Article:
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Uqbar, Orbis Tertius, Middle-earth
Tehanu's Ninth Note
any years ago I read a short story by the
Argentinian writer, Jorge Luis Borges, and that story has influenced the way Ive seen the Tolkien world-building
The story was called "Tlon, Uqbar, Orbis Tertius," and like most of Borges
stories, it breaks most of the conventions of storytelling, being cast in a form like some sort
of essay-cum-letter from a scholarly person who assumes you know his friends and his background,
and that you share their knowledge of all philosophers, living or dead, in six languages.
Its a disturbing little tale, under all the scholarly fussiness.
Over dinner, (the author begins) a friend quotes a philosopher from Uqbar. Nobodys
ever heard of such a place, but the friend insists its in the Anglo-American
Encyclopaedia. Further investigation shows that four pages on the mysterious country of
Uqbar exist in some copies of the 10th edition of that work, but not in others.
It all would have ended there except for the death of an acquaintance who left behind him
A First Encyclopaedia of Tlon. Volume XI: Hlaer to Jangr.
"It was two years since I had discovered, in a volume of a pirated encyclopaedia, a
brief description of a false country; now, chance was showing me something much more valuable,
something to be reckoned with. Now, I had in my hands a substantial fragment of the complete
history of an unknown planet, with its architecture and its playing cards, its mythological
terrors and the sound of its dialects, its emperors and its oceans, its minerals, its birds,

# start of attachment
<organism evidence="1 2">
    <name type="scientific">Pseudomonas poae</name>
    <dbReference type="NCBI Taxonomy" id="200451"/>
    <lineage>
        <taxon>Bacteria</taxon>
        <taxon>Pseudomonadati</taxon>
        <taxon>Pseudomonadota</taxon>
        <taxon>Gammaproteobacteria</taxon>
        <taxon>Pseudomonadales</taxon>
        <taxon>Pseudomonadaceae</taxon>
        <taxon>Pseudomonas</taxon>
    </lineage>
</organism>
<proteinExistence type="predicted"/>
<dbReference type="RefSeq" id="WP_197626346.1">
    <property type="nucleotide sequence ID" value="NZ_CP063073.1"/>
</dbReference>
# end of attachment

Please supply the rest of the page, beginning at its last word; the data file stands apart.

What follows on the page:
and its fishes, its algebra and its fire, its theological and metaphysical arguments, all
clearly stated, coherent, without any apparent dogmatic intention or parodic undertone,"
says the scholar.
Can you see where Im headed?
Since no other volumes turn up, but there is an explosion of detective and scholarly
activity to try and find the other volumes, somebody "proposes that we all take on the
task of reconstructing the missing volumes, many and vast as they were
that one generation of Tlonists would be enough."
Eventually the complete encyclopaedia does appear in a library in Memphis, and by then
its more-or-less proven to be the work of a secret society, who has laboured for centuries
on this hoaxing game, the Orbis Tertius.
"The popular magazines have publicised, with pardonable zeal, the zoology and topography
of Tlon. I think, however, that its tranparent tigers and its towers of blood scarcely deserve
the unwavering attention of all men. I should like to take some little time to deal with
its conception of the universe." And in that dry, unassuming tone, the story goes on to
startle and confound.
Walk into any bookstore and that is exactly what you see; shelves of books on the Tolkien
universe, the Star Wars universe, the Babylon 5 universe
All well and good. In the story I am describing, all seems explicable, if rather odd, until
objects begin to appear in the real world, just as mysteriously as the books did. A woman orders
a dinner set from Poitiers. "Amongst them, trembling faintly, just perceptibly, like a
sleeping bird, was a magnetic compass. It shivered mysteriously.
the letters on the dial
corresponded with one of the alphabets of Tlon. Such was the first intrusion of the fantastic
world into the real one."
And later the author comes across a drunkard lying dead with a few coins and a small metal
cone the "of the diameter of a die" which weighs almost more than a man can lift.
"These small and extremely heavy cones, made of a metal which does not exist in this world,
are images of divinity in certain religions in Tlon."
Suddenly everyone wanted to be a Tlonist, to believe in Tlon, to write about it, study its
philosophy and so on. Reality gave way under the onslaught of publications from and about Tlon.